Challenge Object - May 2021

Original article appears in GuideStar May, 2021.

by Stephen Jones

300px-Starburst_in_NGC_4449_(captured_by_the_Hubble_Space_Telescope).jpg

Hubble Space Telescope (HST) image of NGC 4449.
Credit: HST/NASA/ESA.

NGC 4449 – Irregular Galaxy in Canes Venatici

RA 12h28m11.4s Dec +44deg 05’40”

Size 6.1’x4.3’ Vmag 10.0

This month as we continue through galaxy season we’re going to take a look at one of the most unusual-looking deep sky objects in the sky.  NGC 4449 was discovered by William Herschel in 1788.  It is an irregular galaxy, very similar in morphology to our galaxy’s companion the Large Magellanic Cloud. It is also known to be undergoing a large amount of star formation, likely triggered by whatever disruption caused its extremely distorted appearance. Curiously, John Herschel actually thought (mistakenly of course) that he had resolved the galaxy into its individual stars. 

NGC 4449 is a pretty bright galaxy, comparable in brightness to the fainter Messier galaxies.  The challenge this month is not necessarily in seeing the galaxy, but in seeing just how much of the crazy distorted shape you can make out.  I actually have three different logged observations of this galaxy because every time I look at it, I see something different.  Here’s my log from the last time out:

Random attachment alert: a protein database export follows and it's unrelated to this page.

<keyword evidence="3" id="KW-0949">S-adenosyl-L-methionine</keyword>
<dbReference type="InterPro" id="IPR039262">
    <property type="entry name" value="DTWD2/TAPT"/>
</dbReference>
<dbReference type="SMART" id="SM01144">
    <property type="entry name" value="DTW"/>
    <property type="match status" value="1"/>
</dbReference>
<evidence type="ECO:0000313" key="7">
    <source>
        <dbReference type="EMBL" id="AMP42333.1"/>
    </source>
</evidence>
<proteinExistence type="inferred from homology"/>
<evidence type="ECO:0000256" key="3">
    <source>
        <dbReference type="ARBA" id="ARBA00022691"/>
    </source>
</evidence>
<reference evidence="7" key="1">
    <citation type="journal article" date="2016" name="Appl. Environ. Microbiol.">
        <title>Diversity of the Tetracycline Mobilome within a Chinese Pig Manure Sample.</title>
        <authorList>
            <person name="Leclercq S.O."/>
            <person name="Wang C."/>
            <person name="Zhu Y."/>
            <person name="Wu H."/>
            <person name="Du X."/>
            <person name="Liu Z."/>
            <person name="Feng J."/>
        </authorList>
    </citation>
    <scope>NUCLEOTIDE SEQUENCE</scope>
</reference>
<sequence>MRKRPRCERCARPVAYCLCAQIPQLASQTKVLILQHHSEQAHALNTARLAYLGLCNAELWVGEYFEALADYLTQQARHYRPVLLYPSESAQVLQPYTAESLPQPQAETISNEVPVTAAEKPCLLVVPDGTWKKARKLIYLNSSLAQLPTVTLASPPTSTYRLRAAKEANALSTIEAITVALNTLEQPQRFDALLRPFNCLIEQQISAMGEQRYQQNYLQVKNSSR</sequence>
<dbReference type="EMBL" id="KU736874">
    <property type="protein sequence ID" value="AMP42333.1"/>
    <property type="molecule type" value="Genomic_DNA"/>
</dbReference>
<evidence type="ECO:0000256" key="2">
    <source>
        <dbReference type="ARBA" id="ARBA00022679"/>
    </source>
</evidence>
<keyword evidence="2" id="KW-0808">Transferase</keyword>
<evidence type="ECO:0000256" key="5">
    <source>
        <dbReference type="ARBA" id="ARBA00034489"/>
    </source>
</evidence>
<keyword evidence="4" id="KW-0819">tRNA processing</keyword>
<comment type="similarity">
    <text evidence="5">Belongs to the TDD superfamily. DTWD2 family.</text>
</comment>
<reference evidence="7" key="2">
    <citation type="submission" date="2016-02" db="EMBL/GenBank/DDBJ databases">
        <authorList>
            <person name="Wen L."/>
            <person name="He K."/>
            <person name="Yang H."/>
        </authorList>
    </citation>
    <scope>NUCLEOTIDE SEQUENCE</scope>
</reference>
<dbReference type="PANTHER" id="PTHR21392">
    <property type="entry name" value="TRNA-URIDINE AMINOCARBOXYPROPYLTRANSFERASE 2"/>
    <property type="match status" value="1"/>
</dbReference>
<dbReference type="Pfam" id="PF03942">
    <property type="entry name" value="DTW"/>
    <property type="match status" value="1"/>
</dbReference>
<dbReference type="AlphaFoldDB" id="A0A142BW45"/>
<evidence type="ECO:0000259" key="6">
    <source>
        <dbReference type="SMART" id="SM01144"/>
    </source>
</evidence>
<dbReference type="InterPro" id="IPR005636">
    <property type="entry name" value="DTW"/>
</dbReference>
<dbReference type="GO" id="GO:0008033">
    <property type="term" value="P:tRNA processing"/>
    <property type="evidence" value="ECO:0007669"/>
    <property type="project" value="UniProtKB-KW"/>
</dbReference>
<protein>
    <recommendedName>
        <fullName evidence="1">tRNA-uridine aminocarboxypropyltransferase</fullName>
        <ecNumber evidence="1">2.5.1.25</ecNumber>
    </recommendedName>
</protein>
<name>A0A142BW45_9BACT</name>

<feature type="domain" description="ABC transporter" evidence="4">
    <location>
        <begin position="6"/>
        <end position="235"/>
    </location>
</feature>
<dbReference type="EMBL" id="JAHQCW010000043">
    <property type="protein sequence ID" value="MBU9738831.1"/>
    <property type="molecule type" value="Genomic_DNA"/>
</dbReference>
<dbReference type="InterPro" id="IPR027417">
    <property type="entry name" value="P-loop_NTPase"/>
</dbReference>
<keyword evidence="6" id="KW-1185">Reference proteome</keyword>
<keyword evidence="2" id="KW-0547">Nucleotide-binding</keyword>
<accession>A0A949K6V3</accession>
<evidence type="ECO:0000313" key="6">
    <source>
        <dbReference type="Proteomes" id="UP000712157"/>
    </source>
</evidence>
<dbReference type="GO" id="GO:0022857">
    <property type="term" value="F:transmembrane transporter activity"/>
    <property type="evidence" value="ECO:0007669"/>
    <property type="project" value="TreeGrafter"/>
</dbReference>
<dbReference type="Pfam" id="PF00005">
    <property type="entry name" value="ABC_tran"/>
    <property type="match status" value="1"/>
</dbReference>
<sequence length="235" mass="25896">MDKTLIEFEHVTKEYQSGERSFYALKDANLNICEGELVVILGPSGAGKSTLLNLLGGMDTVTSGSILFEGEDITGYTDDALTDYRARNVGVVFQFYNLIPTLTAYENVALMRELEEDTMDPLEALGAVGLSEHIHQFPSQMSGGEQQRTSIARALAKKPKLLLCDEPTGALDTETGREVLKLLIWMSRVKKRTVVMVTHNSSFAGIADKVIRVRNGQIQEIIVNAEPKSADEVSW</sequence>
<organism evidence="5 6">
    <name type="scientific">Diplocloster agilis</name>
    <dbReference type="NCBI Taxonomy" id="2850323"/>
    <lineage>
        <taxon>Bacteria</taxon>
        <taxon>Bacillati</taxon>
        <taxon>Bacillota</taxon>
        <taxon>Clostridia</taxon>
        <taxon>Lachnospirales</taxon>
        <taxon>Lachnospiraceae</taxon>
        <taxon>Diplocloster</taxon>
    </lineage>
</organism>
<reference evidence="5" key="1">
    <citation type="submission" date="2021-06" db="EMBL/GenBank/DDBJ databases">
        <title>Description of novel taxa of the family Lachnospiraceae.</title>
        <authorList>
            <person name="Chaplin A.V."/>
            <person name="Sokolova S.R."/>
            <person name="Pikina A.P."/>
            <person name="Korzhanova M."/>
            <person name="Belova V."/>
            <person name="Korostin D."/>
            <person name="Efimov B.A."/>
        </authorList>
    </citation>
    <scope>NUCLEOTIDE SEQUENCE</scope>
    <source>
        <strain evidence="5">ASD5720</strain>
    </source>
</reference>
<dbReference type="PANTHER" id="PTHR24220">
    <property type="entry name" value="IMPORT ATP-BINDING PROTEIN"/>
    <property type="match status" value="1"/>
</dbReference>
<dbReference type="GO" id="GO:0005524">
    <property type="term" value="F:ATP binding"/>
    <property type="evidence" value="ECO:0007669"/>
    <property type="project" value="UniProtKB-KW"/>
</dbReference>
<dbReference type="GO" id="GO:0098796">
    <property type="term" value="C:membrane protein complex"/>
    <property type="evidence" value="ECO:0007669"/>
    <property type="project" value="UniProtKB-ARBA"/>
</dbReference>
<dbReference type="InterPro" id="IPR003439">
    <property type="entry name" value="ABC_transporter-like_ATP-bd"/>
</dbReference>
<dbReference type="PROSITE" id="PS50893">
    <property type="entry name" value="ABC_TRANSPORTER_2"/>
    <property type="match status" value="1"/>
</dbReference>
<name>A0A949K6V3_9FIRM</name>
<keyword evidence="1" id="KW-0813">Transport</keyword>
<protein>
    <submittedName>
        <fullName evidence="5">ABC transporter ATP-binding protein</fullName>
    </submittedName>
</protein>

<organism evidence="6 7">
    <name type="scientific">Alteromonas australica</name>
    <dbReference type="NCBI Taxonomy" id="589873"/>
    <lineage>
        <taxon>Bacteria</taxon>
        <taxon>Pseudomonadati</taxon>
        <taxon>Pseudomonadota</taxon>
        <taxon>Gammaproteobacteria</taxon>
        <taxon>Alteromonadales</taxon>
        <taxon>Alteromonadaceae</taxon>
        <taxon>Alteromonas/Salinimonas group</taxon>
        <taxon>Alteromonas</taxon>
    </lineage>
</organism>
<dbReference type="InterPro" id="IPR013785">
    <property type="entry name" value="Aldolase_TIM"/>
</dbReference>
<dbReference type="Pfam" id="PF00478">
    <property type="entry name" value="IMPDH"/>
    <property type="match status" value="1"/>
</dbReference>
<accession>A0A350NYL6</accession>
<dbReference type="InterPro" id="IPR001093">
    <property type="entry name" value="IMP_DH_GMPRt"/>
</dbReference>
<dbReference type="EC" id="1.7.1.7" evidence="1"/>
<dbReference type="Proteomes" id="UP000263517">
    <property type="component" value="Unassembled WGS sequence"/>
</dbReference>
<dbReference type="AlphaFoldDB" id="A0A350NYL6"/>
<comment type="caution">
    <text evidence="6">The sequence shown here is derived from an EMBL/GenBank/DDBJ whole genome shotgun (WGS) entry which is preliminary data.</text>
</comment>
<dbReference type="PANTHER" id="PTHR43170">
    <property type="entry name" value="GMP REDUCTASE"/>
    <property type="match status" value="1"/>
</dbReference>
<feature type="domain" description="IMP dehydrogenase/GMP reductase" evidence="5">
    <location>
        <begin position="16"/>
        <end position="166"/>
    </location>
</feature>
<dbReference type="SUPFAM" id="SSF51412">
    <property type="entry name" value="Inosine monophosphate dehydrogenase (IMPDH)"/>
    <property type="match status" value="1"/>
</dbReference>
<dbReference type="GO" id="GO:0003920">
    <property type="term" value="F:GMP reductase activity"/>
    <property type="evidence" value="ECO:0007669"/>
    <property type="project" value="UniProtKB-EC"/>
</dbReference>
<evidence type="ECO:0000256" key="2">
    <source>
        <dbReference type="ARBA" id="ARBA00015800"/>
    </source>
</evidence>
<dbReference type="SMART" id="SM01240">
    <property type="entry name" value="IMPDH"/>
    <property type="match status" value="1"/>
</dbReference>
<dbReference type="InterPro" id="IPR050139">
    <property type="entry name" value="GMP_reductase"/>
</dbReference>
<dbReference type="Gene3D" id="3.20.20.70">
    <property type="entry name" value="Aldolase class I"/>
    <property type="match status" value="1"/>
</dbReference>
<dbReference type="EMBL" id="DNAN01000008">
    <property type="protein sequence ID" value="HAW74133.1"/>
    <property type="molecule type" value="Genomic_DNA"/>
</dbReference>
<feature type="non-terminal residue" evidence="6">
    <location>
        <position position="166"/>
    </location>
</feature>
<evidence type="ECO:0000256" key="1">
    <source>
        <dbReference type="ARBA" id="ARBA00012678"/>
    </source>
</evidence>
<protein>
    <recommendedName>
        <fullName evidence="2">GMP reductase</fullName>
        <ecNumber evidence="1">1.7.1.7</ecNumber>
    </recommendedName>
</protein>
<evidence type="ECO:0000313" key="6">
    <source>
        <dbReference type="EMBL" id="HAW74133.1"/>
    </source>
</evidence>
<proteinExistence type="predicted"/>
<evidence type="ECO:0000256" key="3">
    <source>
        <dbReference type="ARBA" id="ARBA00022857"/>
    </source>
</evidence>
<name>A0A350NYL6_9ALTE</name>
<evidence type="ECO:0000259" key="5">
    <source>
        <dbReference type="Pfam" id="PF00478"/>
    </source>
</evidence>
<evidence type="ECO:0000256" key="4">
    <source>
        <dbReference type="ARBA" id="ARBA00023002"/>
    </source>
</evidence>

4/11/2021 1:55 am – 16” f/4.5 Dobsonian 131x

Such a weird galaxy; it's elongated E-W; on the E end it looks like it's splitting apart; on the S there's a little detached section, almost square looking or pixelated; on the N there's a straight filament; between these is just a dark area; it's more put together on the W end.  No bright nucleus of any kind, but it's overall quite bright. 

This was definitely the first time the word “pixelated” ever occurred to me while making a visual observation of a galaxy.  I can certainly understand why an observer such as John Herschel lacking current scientific knowledge of the object would think he had resolved it into stars.  NGC 4449 is not especially difficult to locate.  Just look for the stars of Canes Venatici south of the Big Dipper; 4449 is around 1.5 degrees NNW of β Canum Venaticorum.  See the chart below for further reference.

NGC 4449.png

The HAS VSIG would love to hear about your own visual observations of NGC 4449.  Send them to the VSIG list server.  To get on the VSIG email list server, contact me at [email protected].

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